HARARE - Industry has challenged Reserve Bank of Zimbabwe (RBZ) governor John Mangudya to tackle the country’s position in settling its external debts when he presents his Monetary Policy Statement (MPS) this month.
In a position paper released yesterday, the Zimbabwe National Chamber of Commerce (ZNCC) said debt assumption was one area the coming monetary policy cannot afford to ignore.
“In the last fall in Lima, Peru, the Treasury boss promised to pay $1,8 billon of the debt outstanding to the Britton Woods institutions.
“With the deadline of May in the horizon, a tangible payment strategy has to be clearly spelt out in the MPS given that it is the last policy measure to be announced before the deadline date,” the industry body said.
“This could mean a window of strives to be spelt out by the governor on the progress in raising offshore credit to finance the debt as domestic sources are dry as evidenced by waning revenue inflows according to Zimra numbers,” ZNCC added.
This comes as Zimbabwe last year made a commitment to pay principal debts to the International Monetary Fund (IMF), the World Bank and the African Development Bank by May this year.
However, critics say the country — currently struggling due to slowing economic growth, poor commodity prices that have hurt its mining industry and chronic power shortages that have decimated manufacturing capacity while its industry is in desperate need of cash to retool — lacks capacity to pay debts.
Zimbabwe, saddled with a $10 billion external debt, started defaulting on its debt to the international finance institutions in 1999 — the last year it got IMF loans — and is struggling to emerge from decade-long meltdown that lasted until 2008 when the economy declined by as much as 40 percent.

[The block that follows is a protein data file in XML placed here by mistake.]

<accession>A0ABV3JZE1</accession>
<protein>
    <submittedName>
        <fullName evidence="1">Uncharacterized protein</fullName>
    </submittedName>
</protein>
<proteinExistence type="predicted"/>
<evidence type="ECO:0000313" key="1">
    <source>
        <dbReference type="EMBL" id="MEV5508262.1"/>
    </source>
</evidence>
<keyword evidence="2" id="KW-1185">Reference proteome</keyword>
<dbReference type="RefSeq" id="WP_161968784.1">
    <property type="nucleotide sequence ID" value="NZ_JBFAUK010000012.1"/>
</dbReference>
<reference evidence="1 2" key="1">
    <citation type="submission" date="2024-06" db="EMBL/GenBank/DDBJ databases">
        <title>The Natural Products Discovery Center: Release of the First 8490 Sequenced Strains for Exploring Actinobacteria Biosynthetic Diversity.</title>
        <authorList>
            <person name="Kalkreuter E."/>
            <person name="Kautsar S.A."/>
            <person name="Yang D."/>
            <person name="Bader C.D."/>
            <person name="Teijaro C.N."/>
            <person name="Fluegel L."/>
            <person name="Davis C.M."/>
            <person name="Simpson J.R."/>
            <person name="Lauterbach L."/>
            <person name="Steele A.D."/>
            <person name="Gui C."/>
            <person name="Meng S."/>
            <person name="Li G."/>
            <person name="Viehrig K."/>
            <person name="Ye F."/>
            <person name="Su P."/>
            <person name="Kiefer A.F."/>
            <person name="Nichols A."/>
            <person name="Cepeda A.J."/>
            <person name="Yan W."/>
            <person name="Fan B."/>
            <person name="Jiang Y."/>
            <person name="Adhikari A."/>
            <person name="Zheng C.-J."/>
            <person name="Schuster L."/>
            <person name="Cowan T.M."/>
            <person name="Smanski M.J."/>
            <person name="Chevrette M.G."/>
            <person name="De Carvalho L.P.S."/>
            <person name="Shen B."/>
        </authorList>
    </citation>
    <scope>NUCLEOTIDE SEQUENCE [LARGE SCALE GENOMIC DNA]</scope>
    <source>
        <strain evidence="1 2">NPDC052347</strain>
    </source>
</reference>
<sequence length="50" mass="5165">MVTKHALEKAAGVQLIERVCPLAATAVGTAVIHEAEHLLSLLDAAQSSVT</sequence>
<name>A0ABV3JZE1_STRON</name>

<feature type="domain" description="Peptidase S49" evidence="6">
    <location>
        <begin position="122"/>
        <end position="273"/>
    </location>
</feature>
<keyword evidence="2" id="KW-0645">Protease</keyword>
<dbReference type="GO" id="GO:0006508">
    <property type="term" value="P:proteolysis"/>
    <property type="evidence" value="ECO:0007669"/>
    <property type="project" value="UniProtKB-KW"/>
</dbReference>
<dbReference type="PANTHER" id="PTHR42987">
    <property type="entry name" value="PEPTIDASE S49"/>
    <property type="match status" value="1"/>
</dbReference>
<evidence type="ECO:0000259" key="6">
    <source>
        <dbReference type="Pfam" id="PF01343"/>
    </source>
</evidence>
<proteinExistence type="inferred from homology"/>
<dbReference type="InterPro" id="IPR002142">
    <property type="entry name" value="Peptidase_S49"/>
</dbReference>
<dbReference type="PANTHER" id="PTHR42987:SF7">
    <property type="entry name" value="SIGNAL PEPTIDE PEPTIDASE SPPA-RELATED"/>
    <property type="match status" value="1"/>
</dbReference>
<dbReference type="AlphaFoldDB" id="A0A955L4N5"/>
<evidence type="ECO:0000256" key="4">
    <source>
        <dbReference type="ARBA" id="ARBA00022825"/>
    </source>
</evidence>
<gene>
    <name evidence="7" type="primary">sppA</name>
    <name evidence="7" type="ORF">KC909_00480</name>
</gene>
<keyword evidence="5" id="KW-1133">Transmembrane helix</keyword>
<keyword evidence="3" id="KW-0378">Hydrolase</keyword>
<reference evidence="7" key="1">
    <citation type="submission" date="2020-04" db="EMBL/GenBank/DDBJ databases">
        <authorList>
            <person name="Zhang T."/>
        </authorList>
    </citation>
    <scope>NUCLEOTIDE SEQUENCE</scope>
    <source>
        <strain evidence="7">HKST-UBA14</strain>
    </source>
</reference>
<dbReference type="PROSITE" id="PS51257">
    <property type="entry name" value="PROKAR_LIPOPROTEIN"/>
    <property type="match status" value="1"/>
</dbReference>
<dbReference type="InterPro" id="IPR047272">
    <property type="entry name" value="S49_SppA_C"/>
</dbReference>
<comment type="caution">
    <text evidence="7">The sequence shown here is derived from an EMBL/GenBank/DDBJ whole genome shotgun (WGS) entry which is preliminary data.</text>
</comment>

Without any balance of payment support and starved of foreign credit, Zimbabwe’s budget is funded 100 percent from tax collections and most of it goes towards salaries, leaving no money for infrastructure.
Meanwhile, ZNCC said considering the tight liquidity situation in the country, Mangudya must lower minimum capital requirements and group financial institutions into various categories.
“With a number of local banks desperate to attract tangible investors as the existing capital requirements appear like a pipe dream for them, it could be worthwhile to see them reviewing their status to either low tier financial institutions or merge amongst themselves.
“However it is also pertinent to appreciate that merging two or more institutionally weaker banks will not bring about a stronger bank,” ZNCC said.
The industry also noted by implication it would be less costly to take the route of market exit rather than buying time through courting “dreamland” strategic partners.
“It is our fervent belief that we have some local banks which are never meant to exist in this multi-currency regime as their model of business cannot definitely withstand the ever-bludgeoning informal economy whose unchallenged disposition to mobile banking is unmatched,” ZNCC added.